Parents fresh off maternity leave want one thing: sleep. The solution? Hire a night nurse
There are few things more exhausting than an infant's frequent, abrupt, witching-hour outbursts and feedings—that is, unless you're like Janet Wheeler Gilani, who had a secret weapon that kept her from falling apart or asleep on her feet.
That weapon? A night nanny. Like a modern-day incarnation of the baby nurse of yesteryear hired by an ever-so-fortunate governess to meet a child's every need, today's night nannies are helping an increasing number of practical parents in Charlotte manage their newborns' first days and weeks. Unlike a regular babysitter, the night nanny is often a certified expert in infant care who trains the parents and assists in everything from lactation to nighttime bottle feeding and umbilical cord care for about $25 an hour.
To some this may seem an extravagance, but for moms like Gilani, the night nanny was a godsend.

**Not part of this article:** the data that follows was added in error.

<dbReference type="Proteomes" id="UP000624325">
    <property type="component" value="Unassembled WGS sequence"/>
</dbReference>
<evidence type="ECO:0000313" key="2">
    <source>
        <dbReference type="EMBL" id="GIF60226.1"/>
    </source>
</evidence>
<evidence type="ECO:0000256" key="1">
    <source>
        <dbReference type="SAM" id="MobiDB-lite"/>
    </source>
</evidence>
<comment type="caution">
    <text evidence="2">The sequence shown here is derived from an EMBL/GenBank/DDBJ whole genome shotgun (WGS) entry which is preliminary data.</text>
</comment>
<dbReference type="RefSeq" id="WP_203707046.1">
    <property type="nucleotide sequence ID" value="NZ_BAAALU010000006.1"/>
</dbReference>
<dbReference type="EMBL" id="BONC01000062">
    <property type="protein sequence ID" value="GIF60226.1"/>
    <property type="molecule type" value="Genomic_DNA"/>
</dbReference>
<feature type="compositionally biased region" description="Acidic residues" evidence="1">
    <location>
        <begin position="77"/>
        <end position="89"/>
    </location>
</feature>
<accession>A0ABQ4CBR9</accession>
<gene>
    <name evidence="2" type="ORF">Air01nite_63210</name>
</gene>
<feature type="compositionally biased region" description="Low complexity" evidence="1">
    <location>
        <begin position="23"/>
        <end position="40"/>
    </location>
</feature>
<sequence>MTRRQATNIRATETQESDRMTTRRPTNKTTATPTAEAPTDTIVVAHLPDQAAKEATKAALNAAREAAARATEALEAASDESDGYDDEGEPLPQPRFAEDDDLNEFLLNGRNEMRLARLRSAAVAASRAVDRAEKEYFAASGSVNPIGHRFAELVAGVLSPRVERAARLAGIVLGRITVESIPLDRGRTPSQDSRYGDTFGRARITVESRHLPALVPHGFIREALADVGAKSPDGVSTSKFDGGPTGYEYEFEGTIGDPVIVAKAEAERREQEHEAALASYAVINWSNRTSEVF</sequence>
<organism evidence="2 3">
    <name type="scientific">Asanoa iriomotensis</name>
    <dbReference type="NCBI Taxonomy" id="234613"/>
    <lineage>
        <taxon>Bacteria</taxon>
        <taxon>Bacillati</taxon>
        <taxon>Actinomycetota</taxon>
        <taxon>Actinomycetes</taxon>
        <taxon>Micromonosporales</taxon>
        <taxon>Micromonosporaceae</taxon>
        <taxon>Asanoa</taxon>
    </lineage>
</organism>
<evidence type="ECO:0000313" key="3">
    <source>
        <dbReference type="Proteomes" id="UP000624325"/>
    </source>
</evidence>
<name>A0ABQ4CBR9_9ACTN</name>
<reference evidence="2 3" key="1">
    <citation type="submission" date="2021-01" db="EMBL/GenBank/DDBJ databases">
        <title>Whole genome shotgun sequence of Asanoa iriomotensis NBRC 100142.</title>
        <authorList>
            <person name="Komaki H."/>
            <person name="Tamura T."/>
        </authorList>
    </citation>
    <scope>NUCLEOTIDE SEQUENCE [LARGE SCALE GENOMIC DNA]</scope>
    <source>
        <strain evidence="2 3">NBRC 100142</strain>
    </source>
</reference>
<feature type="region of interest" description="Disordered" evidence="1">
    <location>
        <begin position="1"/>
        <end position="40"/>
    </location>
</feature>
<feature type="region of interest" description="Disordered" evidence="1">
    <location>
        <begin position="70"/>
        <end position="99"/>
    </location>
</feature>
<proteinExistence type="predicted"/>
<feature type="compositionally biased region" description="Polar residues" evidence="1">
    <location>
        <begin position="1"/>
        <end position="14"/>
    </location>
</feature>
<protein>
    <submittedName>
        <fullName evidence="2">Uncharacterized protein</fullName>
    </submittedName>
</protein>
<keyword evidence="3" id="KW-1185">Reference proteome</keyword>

"I waited a very long time to have this baby and knew I needed help," says the Charlotte banking executive. "I had no family near me and didn't know a thing about babies."
But critics of the night-nanny phenomenon worry that it can interrupt the bond between parent and child.
"The infant is looking for that familiar face, that familiar smell, and that physical touch that comes uniquely from Mommy and Daddy," says Carrie Reinecke, a therapist with Carolina Parenting Solutions. "These first moments become the foundation of our personal sense of self and security, as well as that first loving attachment…I think there would be something essentially missing for Mommy and Daddy to farm out that footprint to someone who is likely only temporary."
Fans of night nannies, though, believe they're just one more tool in a new parent's arsenal and won't hurt the child. Parents are better educated and better rested, and their home life often is calmer.
"It's reassuring to have a specialist to walk the parents through the ABCs of newborns," says Yael Powell, co-owner and director of the Charlotte branch of Absolute Best Care, which connected Gilani to her nanny. "I think they really get a lot of value out of it."
And if a night nanny means the difference between two hours or six hours of sleep a night, Gilani votes for the latter. "The nurse was a stabilizing force," she says. "She was like water wings for me."